We find our voice in collective power, not at the ballot box

Why not voting is a valid political decision.

I’m tired of hearing the recycled narrative surrounding the importance of certain voices when election time rolls back around. How much Black, Latinx, Indigenous, LGBTQ+, women, or young peoples’ votes matter, and how underrepresented we are in the voting block. 

I am tired of hearing how we are so important to swing the votes in favor of the democrats, as though a blue vote will save those of us with marginalized identities. Because rather than considering why we are underrepresented and looking to better serve our various communities, they simply demand we turn out in fear of the alternative. They wave the atrocities of the other side in our faces and act like they aren’t offering a diet version of that same suffering. 

In a Zine entitled “Voting is Not Harm Reduction, An Indigenous Perspective” from Indigenous Action, they explain “We don’t dismiss the reality that, on the scale of U.S. settler-colonial violence, even the slightest degree of harm can mean life or death for those most vulnerable. What we assert here is that the entire notion of ‘voting as harm reduction’ obscures and perpetuates settler-colonial violence, there is nothing ‘less harmful’ about it, and there are more effective ways to intervene in its violences.”

Often the narrative of “harm reduction” is used to enforce the belief that our votes are where our power stems from. That by not voting you are somehow at fault for all of the suffering that is to come, that you have laid down your weapons in the fight against oppression. Voting is not the drastic political move you think it is. Voting is not radical and it does not generate change in any significant way. There is bound to be mass suffering under both parties. 

Voting doesn’t do anything for our communities. It merely helps uphold the system. This is why it receives so much attention, so much  praise and so many fundraisers and educational campaigns. And whenever democrats win, they celebrate us for helping them maintain the system that oppresses us. 

As Indigenous Action states, it is important to recognize that “under colonial occupation, all power operates through violence. There is absolutely nothing ‘less harmful’ about participating in and perpetuating the political power of occupying forces. Voting won’t undue settler colonialism, white supremacy, hetero-patriarchy, or capitalism. Voting is not a strategy for decolonization.” Both sides uphold these violent systems of power, it doesn’t matter if they are red or blue.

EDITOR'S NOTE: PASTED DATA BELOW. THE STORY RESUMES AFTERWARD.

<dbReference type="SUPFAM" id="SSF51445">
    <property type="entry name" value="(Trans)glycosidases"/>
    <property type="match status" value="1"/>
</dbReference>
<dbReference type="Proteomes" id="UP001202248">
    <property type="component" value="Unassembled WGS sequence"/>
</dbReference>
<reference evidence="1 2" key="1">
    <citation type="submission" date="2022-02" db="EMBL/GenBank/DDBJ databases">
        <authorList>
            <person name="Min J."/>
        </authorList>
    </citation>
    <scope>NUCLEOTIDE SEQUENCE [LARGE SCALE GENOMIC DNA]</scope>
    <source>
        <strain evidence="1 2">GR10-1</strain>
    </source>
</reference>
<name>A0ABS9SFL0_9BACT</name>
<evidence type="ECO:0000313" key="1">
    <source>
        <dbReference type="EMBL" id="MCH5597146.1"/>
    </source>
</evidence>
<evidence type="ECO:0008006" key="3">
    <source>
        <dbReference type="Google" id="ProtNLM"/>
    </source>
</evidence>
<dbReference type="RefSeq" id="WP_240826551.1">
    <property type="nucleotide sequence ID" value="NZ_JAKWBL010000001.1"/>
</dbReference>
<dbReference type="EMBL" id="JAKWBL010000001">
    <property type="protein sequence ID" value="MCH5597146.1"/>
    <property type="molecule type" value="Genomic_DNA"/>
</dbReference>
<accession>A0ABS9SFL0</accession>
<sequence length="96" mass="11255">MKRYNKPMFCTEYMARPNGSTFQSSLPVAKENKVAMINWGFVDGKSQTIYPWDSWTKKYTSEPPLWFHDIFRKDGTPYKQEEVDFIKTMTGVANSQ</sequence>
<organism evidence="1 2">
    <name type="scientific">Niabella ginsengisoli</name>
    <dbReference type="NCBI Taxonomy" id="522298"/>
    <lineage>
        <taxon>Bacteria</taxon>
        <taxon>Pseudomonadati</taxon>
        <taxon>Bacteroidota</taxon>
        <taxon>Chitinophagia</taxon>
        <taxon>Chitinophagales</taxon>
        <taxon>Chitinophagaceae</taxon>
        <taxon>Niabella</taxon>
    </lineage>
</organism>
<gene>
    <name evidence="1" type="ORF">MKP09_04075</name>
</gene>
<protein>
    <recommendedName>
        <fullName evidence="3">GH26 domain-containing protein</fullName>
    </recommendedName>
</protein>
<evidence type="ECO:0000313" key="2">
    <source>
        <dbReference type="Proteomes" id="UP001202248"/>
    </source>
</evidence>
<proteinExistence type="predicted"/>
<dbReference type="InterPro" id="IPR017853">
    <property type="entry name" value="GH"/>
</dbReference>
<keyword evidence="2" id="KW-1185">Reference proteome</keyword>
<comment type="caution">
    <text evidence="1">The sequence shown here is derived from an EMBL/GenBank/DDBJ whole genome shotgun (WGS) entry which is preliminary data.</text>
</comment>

They will still build the pipelines through sacred Indigenous land and pollute the rivers. They will still drop bombs on the middle east and murder innocent people for oil. They will still lock undocumented peopels in cages for seeking a better life. They will still be complicit in the murder of Black and brown peoples at the hands of the police. And they will still use that very same militarized police force to terrorize those that oppose the system, beating, gassing and shooting them in the streets. 

Radical change will never come from a system designed to maintain your oppression nor from a system that thrives off of your suffering. Indigenous Action elaborates that “while the harm reduction sentiment may be sincere, even hard-won marginal reforms gained through popular support can be just as easily reversed by the stroke of a politician’s pen. If voting is the democratic participation in our own oppression, voting as harm reduction is a politics that keeps us at the mercy of our oppressors.” 

If you decide to vote, that’s fine. But any ballot cast must be done so with the recognition that it is a passive act. Voting is not radical and there will be no change to the system through an act that is sanctioned by that system. A vote for anyone or for no one is meaningless if you do not take action to further your cause. 

Direct action and mass organizing are the most powerful and effective ways we can create change. We must be subversive and deny the system the control it thinks it has on us. Our voice is not granted to us through voting. We already have it. The system does not need to give it to us, nor will it ever. Recognize the power we have for change and break out of the system that does not serve us. 

They want you to be comfortable in your oppression. Don’t be. Now is not the time for passive anything, this era demands action.